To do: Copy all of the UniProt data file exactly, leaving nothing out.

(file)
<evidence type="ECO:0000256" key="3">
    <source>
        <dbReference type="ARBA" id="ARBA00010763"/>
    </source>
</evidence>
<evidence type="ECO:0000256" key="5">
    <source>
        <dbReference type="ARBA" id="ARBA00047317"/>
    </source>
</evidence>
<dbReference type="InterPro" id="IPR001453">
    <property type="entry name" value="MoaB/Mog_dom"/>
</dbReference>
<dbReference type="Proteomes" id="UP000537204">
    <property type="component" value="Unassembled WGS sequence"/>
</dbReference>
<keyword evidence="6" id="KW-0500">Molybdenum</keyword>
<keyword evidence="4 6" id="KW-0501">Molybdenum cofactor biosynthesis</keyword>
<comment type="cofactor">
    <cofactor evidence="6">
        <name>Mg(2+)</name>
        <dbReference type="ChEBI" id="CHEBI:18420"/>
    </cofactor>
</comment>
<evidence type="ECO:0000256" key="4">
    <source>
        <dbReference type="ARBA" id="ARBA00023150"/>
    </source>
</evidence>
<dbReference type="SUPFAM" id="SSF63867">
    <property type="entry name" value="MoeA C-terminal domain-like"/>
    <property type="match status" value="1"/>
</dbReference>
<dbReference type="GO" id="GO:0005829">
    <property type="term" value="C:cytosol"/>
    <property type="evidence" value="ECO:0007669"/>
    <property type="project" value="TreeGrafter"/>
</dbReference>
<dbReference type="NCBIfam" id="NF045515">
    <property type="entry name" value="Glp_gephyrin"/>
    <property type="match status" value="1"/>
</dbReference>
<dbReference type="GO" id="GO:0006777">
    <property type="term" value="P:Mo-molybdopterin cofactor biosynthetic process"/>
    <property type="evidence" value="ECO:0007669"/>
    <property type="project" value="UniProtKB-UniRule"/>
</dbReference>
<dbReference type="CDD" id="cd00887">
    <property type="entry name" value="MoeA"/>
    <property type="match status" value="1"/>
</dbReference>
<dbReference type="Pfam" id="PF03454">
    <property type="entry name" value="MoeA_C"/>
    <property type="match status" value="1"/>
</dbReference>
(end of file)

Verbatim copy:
<evidence type="ECO:0000256" key="3">
    <source>
        <dbReference type="ARBA" id="ARBA00010763"/>
    </source>
</evidence>
<evidence type="ECO:0000256" key="5">
    <source>
        <dbReference type="ARBA" id="ARBA00047317"/>
    </source>
</evidence>
<dbReference type="InterPro" id="IPR001453">
    <property type="entry name" value="MoaB/Mog_dom"/>
</dbReference>
<dbReference type="Proteomes" id="UP000537204">
    <property type="component" value="Unassembled WGS sequence"/>
</dbReference>
<keyword evidence="6" id="KW-0500">Molybdenum</keyword>
<keyword evidence="4 6" id="KW-0501">Molybdenum cofactor biosynthesis</keyword>
<comment type="cofactor">
    <cofactor evidence="6">
        <name>Mg(2+)</name>
        <dbReference type="ChEBI" id="CHEBI:18420"/>
    </cofactor>
</comment>
<evidence type="ECO:0000256" key="4">
    <source>
        <dbReference type="ARBA" id="ARBA00023150"/>
    </source>
</evidence>
<dbReference type="SUPFAM" id="SSF63867">
    <property type="entry name" value="MoeA C-terminal domain-like"/>
    <property type="match status" value="1"/>
</dbReference>
<dbReference type="GO" id="GO:0005829">
    <property type="term" value="C:cytosol"/>
    <property type="evidence" value="ECO:0007669"/>
    <property type="project" value="TreeGrafter"/>
</dbReference>
<dbReference type="NCBIfam" id="NF045515">
    <property type="entry name" value="Glp_gephyrin"/>
    <property type="match status" value="1"/>
</dbReference>
<dbReference type="GO" id="GO:0006777">
    <property type="term" value="P:Mo-molybdopterin cofactor biosynthetic process"/>
    <property type="evidence" value="ECO:0007669"/>
    <property type="project" value="UniProtKB-UniRule"/>
</dbReference>
<dbReference type="CDD" id="cd00887">
    <property type="entry name" value="MoeA"/>
    <property type="match status" value="1"/>
</dbReference>
<dbReference type="Pfam" id="PF03454">
    <property type="entry name" value="MoeA_C"/>
    <property type="match status" value="1"/>
</dbReference>